Riverpark Dental

Regardless if your child has seen a previous dentist, or if we will be their very first dental appointment, we will promise the best experience.

Your child’s first visit to Riverpark Dental is the initial foundation of our relationship and is therefore approached with increased awareness and care. To ensure that we can deliver the most complete, comprehensive, and enjoyable dental care to your child, we work closely with the parents and guardians by taking in all appropriate and relevant information pertinent to their treatment. Our goal is to make their dental care relaxing and fun for everyone.

We will introduce your child to Mr. Thirsty ( our suction tip) our water and air shooter and all other equipment. Your child can bring their own movie to watch or they can select a title on Netflix.

We will show your child how to brush and floss properly and educate them on the danger of sugar bugs. We encourage parents to become companions in their child’s dental health journey by educating and reinforcing the importance of positive dental habits.

The last and arguably most important part of the visit is the child’s visit to our Treasure Chest to pick out a prize for their good behaviour.

Do I stay with my child during the visit

You are welcome to be inside the treatment room for your child’s initial visit, but for future appointments we suggest your child be with us independently so we can do our part in establishing a relationship with them. Our goal is to build your child’s confidence in Riverpark Dental and to overcome any apprehension towards the dental chair. Of course, if you are more comfortable being in the treatment room with your child, you are more than welcome.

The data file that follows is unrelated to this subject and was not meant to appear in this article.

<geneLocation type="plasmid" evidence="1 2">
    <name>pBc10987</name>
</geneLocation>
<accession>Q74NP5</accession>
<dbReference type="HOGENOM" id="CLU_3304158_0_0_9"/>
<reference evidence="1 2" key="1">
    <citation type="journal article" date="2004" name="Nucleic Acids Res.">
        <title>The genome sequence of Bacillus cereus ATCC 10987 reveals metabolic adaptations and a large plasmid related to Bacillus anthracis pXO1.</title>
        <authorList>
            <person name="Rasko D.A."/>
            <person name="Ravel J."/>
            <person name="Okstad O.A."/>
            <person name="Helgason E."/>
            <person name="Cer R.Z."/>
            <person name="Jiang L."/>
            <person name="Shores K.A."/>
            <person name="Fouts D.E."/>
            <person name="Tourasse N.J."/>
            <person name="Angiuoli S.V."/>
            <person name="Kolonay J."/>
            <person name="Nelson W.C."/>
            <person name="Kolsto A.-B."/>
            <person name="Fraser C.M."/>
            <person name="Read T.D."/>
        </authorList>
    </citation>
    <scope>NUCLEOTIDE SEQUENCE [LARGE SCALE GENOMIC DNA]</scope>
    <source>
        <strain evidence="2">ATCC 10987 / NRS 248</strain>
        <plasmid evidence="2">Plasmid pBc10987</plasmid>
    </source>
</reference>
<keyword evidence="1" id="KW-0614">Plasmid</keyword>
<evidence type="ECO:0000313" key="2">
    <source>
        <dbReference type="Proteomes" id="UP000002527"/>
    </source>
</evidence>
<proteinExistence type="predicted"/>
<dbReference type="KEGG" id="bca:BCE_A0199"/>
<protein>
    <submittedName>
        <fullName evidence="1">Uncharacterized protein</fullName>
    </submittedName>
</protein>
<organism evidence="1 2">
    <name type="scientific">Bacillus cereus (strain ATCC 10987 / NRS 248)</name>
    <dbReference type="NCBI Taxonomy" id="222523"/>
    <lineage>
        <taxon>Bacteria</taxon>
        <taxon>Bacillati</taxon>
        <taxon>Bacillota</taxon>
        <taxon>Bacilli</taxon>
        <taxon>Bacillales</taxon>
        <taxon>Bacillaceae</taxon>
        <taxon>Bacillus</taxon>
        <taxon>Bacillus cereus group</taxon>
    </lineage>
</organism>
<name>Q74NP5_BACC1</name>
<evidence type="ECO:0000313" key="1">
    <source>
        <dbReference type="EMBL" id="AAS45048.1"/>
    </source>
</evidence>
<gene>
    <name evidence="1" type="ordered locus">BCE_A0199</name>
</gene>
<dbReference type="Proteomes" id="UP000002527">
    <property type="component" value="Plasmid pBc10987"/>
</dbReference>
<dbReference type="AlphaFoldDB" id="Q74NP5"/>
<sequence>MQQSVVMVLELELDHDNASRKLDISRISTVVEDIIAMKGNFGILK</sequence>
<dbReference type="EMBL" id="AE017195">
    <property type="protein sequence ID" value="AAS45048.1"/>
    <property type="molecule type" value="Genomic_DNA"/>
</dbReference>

To make sure everyone who visits Riverpark Dental has a great experience, we would like children who are not being treated to remain in the reception area or playroom. If arranged in advance, we can offer complimentary child care.

Establishing a Dental Home

The dental home is the continuous relationship between the dentist and the patient that includes all facets of oral health care administered in a complete, accurate, family-centered and readily available manner. When children have a place they can call their dental home, they are more likely to receive the right preventative and oral health care.

If your child is old enough they should be told when and where they are going and that our Patient Care Specialists and dentists will explain everything that will be done and answer any questions you or your child may have. At Riverpark Dental, our mission is to provide the most enjoyable dental experience and we do so by avoiding certain words around children that may spark unnecessary fear. Such words include needle, pull, drill, or hurt. We go to the effort of conveying the same message in a pleasant and non-frightening way.

Education

Tooth eruption

At age 6 the first molars and lower central incisors are the first permanent teeth to erupt. To ensure your child is doing a thorough job while establishing empowerment and independence, children should be brushing their own teeth twice a day with a supervising adult by ages 4 or 5 until around age 7. At Riverpark Dental, we know that your child is as unique and different as their treatment approach is, and our dentists can assist in determining what is best for your child at their given age.